Biomass conversion: fermentation chemicals and fuels

R W Detroy, G St Julian
Critical Reviews in Microbiology 1983, 10 (3): 203-28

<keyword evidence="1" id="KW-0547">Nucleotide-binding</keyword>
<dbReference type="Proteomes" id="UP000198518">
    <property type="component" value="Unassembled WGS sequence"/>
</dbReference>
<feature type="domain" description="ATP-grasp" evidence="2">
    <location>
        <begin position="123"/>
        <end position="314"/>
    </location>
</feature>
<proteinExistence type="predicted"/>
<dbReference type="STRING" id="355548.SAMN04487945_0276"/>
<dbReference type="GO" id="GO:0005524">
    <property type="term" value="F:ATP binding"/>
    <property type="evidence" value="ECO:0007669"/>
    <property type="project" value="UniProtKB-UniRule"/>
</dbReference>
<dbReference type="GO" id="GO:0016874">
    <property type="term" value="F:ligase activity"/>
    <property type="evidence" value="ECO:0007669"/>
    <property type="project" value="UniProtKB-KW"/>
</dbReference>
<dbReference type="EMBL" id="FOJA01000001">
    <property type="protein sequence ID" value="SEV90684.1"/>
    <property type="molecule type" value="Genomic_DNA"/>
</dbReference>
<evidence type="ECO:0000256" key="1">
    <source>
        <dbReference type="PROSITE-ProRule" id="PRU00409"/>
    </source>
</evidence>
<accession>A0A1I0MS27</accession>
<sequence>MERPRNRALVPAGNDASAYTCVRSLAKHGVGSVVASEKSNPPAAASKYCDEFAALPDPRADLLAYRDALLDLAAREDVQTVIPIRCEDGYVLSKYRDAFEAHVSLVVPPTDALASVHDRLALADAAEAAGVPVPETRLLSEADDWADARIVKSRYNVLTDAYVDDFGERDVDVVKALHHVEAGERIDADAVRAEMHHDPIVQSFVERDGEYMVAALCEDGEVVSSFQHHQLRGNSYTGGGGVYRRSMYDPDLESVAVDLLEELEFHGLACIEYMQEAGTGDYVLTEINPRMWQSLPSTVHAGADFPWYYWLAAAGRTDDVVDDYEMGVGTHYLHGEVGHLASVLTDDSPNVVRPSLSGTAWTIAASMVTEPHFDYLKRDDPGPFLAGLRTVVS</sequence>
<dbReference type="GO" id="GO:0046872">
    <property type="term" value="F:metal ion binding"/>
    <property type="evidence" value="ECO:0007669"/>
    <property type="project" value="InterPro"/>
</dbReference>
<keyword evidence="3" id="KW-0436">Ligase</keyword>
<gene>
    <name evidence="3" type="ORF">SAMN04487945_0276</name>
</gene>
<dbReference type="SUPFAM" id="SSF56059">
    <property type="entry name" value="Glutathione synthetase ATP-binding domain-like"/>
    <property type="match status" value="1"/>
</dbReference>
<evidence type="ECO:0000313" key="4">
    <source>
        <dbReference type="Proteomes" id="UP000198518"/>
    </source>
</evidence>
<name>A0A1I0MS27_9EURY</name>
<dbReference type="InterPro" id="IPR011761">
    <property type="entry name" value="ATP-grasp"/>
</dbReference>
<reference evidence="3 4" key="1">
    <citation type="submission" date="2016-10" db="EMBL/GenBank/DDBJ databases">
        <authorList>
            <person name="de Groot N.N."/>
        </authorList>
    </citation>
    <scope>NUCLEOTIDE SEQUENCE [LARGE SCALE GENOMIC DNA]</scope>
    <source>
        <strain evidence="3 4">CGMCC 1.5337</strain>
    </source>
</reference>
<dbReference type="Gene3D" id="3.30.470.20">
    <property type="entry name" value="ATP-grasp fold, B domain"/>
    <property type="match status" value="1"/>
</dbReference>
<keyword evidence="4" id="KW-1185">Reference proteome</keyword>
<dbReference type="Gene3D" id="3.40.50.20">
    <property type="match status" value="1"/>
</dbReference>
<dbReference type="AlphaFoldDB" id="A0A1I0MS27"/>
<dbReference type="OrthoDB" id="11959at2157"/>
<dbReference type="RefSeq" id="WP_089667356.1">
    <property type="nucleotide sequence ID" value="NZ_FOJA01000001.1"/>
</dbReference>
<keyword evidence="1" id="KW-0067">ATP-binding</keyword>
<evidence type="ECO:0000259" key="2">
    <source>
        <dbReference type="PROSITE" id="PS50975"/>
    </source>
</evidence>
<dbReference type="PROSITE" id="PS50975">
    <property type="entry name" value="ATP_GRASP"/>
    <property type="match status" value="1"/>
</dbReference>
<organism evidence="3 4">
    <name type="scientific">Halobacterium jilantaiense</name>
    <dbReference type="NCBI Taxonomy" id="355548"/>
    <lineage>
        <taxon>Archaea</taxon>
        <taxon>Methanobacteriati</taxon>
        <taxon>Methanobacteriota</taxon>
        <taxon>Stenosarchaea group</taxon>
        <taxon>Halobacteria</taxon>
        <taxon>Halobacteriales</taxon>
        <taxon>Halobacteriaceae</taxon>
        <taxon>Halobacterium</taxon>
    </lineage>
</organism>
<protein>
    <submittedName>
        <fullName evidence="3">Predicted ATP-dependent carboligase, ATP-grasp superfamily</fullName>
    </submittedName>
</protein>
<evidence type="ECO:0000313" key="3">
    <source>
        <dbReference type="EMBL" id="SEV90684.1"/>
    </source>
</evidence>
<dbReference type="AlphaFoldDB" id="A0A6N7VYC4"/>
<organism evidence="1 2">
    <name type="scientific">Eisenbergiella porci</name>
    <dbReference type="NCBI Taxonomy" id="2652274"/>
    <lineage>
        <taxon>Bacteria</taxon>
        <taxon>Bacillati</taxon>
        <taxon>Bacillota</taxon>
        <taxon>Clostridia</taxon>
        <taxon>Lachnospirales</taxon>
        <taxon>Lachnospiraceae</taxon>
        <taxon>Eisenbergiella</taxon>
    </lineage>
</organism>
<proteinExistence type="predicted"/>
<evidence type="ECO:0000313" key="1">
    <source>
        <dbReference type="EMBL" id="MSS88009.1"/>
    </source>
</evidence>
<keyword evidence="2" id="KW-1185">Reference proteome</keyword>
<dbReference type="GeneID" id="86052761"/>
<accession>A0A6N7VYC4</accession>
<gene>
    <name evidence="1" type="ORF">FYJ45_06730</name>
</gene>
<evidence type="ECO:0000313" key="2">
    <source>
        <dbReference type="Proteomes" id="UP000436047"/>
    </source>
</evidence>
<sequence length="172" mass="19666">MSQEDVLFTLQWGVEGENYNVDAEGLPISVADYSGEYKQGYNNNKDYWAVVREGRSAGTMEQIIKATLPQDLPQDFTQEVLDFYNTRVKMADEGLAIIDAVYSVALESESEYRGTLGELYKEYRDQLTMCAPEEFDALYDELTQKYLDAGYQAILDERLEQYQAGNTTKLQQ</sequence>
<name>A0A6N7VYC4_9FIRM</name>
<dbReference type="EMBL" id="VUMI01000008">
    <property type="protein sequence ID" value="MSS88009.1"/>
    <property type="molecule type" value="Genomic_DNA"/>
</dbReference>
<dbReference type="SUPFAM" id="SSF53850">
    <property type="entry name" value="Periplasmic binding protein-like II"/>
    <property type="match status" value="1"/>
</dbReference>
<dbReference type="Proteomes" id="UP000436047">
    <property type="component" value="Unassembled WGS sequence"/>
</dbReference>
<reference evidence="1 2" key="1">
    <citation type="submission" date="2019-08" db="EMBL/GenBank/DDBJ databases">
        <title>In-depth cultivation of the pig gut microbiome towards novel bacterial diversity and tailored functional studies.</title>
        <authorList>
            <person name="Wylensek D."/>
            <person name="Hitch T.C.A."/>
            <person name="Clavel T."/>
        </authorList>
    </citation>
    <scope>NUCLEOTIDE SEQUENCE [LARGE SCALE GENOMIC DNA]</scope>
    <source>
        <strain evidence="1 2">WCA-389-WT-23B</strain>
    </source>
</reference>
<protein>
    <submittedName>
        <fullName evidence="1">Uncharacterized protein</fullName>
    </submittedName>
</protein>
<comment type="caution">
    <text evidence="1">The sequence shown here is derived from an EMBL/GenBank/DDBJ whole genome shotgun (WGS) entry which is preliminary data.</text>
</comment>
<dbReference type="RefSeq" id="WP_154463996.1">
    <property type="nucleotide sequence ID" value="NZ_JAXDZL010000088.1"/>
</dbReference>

Recent events clearly establish that petroleum can no longer be relied upon as a stable, economical raw material for energy and industrial chemicals. Plant biomass is currently being evaluated as a desirable alternative raw material to petroleum because of renewability and abundance. The most abundant form of biomass on the planet earth is lignocellulose which is composed of cellulose, hemicellulose, and lignin. An estimated 4 X 10(9) tons per year of cellulose alone is readily available for conversion to energy or feedstuffs. This article explores the current state of research on the transformation of cellulose, hemi-cellulose, and lignin by various microorganisms and the subsequent production of fuels and chemicals. Current research activities are covered including technologies available for the utilization of biomass, chemicals from fermentation processes, conversion of biomass to sugar, direct bioconversion to liquid fuels.


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